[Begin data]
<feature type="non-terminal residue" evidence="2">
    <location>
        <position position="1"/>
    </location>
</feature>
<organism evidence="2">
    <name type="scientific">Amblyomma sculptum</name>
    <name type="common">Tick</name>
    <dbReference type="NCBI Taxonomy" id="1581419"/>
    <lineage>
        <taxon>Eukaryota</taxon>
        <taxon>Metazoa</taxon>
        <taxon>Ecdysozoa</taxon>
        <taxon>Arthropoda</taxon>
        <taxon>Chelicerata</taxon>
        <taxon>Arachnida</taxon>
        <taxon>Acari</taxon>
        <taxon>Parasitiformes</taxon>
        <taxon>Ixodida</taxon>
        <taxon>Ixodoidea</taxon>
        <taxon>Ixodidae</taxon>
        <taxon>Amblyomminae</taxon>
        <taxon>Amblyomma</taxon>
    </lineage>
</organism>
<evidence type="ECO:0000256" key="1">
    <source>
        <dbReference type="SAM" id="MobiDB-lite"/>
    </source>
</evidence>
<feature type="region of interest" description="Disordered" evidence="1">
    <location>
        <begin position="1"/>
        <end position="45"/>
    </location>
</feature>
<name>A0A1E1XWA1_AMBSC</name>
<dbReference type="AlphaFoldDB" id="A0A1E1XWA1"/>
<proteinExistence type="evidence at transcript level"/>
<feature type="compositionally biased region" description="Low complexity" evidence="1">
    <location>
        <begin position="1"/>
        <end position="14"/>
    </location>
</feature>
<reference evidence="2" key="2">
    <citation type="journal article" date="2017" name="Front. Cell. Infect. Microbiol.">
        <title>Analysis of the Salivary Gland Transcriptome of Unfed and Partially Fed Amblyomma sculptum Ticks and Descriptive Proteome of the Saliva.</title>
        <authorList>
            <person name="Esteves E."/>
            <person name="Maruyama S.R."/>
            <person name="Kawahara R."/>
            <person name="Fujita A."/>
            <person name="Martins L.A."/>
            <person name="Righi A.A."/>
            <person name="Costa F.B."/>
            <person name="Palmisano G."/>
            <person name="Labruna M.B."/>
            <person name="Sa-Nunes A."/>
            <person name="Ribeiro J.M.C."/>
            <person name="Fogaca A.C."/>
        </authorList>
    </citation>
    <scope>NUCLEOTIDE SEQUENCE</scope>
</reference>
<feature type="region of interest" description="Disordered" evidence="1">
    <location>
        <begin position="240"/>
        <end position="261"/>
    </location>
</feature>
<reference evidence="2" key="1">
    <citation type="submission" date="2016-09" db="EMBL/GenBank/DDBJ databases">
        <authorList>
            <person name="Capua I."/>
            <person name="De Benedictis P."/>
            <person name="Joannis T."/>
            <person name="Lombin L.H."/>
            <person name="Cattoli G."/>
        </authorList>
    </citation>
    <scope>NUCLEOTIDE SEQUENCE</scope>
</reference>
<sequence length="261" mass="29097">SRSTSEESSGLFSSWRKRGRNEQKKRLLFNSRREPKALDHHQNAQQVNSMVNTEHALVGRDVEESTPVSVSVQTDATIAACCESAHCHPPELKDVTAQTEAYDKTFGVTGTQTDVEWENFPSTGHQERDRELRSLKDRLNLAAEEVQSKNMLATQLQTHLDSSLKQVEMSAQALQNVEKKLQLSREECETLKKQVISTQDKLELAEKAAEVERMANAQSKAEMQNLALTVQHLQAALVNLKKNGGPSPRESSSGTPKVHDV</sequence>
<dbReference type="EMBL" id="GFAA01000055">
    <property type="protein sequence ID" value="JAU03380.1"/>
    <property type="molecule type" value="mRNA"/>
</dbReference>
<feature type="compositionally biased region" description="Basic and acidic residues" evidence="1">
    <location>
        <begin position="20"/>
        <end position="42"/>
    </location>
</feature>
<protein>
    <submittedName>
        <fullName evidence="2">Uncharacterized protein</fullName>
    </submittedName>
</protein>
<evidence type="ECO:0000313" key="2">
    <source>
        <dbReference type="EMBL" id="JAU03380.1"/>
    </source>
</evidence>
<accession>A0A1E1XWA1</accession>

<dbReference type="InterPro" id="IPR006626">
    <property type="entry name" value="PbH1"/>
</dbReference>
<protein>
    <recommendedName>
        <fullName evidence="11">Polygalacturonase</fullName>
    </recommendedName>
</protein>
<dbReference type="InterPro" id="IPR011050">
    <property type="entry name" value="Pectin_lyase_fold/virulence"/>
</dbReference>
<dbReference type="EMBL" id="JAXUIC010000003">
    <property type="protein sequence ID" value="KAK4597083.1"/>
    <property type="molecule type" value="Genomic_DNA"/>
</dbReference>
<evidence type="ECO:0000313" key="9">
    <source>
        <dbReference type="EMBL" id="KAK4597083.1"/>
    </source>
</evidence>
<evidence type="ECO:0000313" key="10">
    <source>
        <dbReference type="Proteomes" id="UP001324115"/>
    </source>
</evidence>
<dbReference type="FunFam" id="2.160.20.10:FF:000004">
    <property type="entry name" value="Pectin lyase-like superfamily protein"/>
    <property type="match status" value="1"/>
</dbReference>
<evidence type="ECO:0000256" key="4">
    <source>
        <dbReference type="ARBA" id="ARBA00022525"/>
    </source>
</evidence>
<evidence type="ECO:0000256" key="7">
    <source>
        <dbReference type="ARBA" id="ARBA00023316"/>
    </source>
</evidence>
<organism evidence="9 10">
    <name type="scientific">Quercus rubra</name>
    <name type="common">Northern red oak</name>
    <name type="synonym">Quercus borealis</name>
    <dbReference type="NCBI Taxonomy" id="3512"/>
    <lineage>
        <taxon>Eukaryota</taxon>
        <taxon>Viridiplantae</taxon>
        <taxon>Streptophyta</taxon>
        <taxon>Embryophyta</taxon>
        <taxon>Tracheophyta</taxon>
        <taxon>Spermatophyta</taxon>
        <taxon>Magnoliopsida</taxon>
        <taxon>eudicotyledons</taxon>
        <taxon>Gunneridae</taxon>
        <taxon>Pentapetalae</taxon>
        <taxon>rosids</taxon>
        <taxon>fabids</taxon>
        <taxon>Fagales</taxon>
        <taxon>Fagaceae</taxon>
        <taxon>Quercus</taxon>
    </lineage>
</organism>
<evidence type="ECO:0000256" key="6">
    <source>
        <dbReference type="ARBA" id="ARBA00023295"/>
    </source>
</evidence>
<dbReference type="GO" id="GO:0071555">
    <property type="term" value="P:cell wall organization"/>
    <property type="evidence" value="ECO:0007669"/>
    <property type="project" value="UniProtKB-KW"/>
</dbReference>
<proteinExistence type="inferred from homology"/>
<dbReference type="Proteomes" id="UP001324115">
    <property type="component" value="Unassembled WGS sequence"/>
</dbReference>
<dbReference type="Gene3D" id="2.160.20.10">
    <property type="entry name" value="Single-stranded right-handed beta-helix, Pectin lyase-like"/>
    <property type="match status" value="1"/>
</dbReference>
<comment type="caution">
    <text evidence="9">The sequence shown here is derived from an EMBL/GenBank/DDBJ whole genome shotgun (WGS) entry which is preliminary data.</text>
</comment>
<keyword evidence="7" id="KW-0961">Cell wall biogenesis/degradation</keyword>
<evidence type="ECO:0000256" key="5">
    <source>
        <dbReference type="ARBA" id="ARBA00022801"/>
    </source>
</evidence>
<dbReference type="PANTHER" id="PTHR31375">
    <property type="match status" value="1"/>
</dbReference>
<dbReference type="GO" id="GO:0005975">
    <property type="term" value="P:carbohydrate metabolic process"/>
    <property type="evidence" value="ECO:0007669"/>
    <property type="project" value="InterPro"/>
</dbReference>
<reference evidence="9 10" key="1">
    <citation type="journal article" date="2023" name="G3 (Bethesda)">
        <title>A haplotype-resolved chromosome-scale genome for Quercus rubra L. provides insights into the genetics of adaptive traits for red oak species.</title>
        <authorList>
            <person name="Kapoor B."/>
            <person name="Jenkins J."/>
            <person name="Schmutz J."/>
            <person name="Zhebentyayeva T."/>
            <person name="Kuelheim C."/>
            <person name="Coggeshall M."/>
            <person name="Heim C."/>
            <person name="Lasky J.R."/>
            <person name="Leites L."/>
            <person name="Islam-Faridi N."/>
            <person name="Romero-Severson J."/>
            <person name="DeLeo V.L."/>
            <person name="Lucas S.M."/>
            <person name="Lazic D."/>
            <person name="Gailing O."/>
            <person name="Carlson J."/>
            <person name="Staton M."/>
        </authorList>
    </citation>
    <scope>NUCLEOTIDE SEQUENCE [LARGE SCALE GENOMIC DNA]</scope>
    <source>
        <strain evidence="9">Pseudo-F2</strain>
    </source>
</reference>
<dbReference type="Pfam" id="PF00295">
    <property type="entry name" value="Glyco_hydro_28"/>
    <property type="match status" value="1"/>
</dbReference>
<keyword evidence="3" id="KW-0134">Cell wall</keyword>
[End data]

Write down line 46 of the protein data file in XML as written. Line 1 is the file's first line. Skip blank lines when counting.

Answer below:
<reference evidence="2" key="2">